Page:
Charter school group’s support for state legislature candidate gets them in trouble at Statehouse

The Political Action Committee affiliated with the Illinois Charter School System is consistently well-funded, well-organized, well-run, and often successful in electing legislative candidates who support their cause.

But unlike, say, Personal PAC, which focuses almost solely on the issue of abortion in its ubiquitous mailings, you don’t often see charter schools even mentioned in mailings from the cash-rich INCS Action. And “INCS” is the only identifier on its senders. They don’t mention the full name of the band itself.

There is nothing illegal or even particularly objectionable about this. The group wants more allies in the Statehouse, so they’re using the polls to shape their campaign message, instead of using their own core issues, which may not move enough voters. And because it’s an independent spending committee, campaign contribution limits don’t apply. So they can spend big. And they do.

This year, however, the INCS addressed an issue that got them in trouble at the Statehouse.

“Repeal the dangerous SAFE-T law,” screams a point in a letter on behalf of Representative Chris Bos (R-Lake Zurich). “Violent criminals should not be allowed out on the streets without cash bail.” It’s the mainstay of what the INCS claims to be “Chris Bos’ plan to cut crime and make our communities safer.”

There probably isn’t a huge overlap between ardent charter school supporters and enthusiastic criminal justice reform supporters, but the latter group has a lot of influence in both legislative houses, which is how the SAFE-T law was passed first.

Sen. Robert Peters, D-Chicago, who has been one of SAFE-T’s most vocal supporters since the massive pushback against the criminal justice reform law began, issued a statement last week about the sender of the INCS.

“It’s disappointing to see this from the charter school industry, especially since their own website says they serve 92% of students of color,” Peters’ statement said. “They should support the elimination of the cash deposit given that 87% of students are given free and reduced lunch and are deeply affected by the issue. I hope they will reconsider their position, especially for the families their schools serve.

Peters was described by the Chicago Teachers Union earlier this year as a “strong supporter of CTU,” and that union is perhaps the most vocal opponent of the charter school system.

I have since been told that INCS Action will no longer use the issue in future mailers. Someone there just wasn’t thinking. It’s one thing to help a candidate from a super-minority party win, it’s another if how you help that person ends up hurting your main issue with the super-majority party. I guess they’ll find a way to work things out. They’re usually pretty good at it.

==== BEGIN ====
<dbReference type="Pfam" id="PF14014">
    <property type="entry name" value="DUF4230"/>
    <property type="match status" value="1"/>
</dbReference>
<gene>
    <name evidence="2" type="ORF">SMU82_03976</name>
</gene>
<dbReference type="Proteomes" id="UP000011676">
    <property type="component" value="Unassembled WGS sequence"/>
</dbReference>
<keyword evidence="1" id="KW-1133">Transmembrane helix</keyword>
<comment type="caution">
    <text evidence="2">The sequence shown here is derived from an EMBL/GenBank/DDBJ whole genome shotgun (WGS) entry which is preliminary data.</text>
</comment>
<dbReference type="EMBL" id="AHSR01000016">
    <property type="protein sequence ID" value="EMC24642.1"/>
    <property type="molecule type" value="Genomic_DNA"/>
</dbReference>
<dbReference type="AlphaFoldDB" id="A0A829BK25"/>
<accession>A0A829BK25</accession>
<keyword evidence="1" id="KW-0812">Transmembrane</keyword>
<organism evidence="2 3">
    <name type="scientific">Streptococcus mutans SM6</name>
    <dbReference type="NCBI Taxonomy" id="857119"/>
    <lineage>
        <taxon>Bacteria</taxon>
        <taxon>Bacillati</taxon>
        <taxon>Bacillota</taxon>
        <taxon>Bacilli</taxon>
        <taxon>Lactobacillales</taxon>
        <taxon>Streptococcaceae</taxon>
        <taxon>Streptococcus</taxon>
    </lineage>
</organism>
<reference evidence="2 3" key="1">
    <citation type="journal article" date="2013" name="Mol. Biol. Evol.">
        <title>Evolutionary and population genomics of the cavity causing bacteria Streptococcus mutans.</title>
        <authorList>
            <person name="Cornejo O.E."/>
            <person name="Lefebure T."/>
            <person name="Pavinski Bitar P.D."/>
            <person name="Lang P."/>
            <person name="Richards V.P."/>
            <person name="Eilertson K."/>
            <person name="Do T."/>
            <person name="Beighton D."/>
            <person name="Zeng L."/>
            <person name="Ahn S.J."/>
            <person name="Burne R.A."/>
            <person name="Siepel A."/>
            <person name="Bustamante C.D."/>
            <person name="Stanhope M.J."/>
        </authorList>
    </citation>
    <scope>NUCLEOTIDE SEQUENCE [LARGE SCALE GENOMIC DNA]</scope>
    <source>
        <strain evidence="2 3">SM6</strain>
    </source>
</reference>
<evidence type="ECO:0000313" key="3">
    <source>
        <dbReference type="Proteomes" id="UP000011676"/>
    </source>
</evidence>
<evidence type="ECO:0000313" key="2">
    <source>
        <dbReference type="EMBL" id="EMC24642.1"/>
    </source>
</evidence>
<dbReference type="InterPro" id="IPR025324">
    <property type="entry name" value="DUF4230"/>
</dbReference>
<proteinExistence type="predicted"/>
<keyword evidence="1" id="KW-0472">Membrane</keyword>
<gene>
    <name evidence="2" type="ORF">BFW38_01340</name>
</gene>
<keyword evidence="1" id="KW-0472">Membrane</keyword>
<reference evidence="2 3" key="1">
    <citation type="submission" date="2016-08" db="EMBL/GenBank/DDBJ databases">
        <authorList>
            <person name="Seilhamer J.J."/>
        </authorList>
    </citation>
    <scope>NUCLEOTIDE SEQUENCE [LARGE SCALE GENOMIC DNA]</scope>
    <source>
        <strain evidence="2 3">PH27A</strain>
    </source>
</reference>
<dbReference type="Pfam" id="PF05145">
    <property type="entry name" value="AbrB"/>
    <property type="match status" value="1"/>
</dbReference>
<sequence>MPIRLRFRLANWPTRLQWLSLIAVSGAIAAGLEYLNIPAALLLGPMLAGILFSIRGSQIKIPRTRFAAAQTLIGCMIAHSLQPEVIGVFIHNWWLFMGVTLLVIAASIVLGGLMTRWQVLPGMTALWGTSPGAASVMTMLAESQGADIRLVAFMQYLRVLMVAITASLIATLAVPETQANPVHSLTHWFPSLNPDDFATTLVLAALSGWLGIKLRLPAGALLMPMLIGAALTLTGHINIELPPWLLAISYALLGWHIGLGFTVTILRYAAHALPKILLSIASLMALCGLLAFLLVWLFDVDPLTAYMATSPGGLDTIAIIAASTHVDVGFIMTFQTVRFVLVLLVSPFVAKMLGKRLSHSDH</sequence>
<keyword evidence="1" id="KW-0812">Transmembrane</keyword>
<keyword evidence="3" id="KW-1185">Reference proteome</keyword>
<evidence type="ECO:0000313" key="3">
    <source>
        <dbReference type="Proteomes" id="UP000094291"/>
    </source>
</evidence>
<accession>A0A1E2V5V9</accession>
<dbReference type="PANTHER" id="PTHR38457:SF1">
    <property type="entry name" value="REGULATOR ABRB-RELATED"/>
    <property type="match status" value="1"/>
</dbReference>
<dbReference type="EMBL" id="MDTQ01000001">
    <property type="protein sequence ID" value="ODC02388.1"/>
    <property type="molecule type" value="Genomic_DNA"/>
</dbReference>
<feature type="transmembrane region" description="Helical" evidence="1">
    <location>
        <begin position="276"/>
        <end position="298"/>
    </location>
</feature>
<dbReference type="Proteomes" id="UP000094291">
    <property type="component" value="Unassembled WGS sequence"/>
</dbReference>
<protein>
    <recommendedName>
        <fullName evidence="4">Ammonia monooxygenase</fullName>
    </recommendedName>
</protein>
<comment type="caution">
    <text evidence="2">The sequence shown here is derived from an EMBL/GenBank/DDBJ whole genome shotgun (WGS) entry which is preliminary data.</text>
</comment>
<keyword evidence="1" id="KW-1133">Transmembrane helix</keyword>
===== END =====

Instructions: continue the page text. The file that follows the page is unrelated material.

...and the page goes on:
According to disclosures filed with the Illinois State Board of Elections, the INCS has, at the time of this writing, sent three couriers on behalf of Bos, at $11,400 each. He said he had $1.9 million in cash at the end of September.

Bos definitely needs help. He ended June with just $10,000 in the bank and has since reported raising just $19,000. INCS has already reported spending more money on Bos than the incumbent has.

Bos takes on Nabeela Syed, a tough opponent who said he raised around $372,000 between the start of July and October 14. Bos isn’t a Tier 1 target yet, but Syed roams many neighborhoods and has convincingly won a primary, which has undoubtedly boosted his notoriety. So unless the bottom falls on Democrats, she could make it a close race, especially if House Democrats run her cable ads on Chicago-based television.

The money spent by the Republicans has focused primarily on the issue of crime, which the INCS has obviously taken an interest in. Republicans, however, have come under fire for using a photoshopped image of Syed that makes it look falsely like a sign saying “Defund the police”. Democrats are also known to do this stuff, of course.

The House Dems air two cable TV commercials for Syed. Economic questions are mixed up with abortion.

“Rising prices hurt everyone,” the 15-second ad begins. “I am Nabeela Syed. I fight to reduce property taxes and prescription fees. Extreme politician Chris Bos opposes a woman’s right to choose, no exceptions. I am Nabeela Syed. I will protect your wallet and your rights.

The other 15-second spot focuses solely on Bos, saying he will “ban a woman’s right to choose, even in cases of rape and incest.”

According to Illinois Right to Life Action, Bos is “entirely pro-life.”

Rich Miller also publishes Capitol Fax, a daily political newsletter, and

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About Michael S. Montanez

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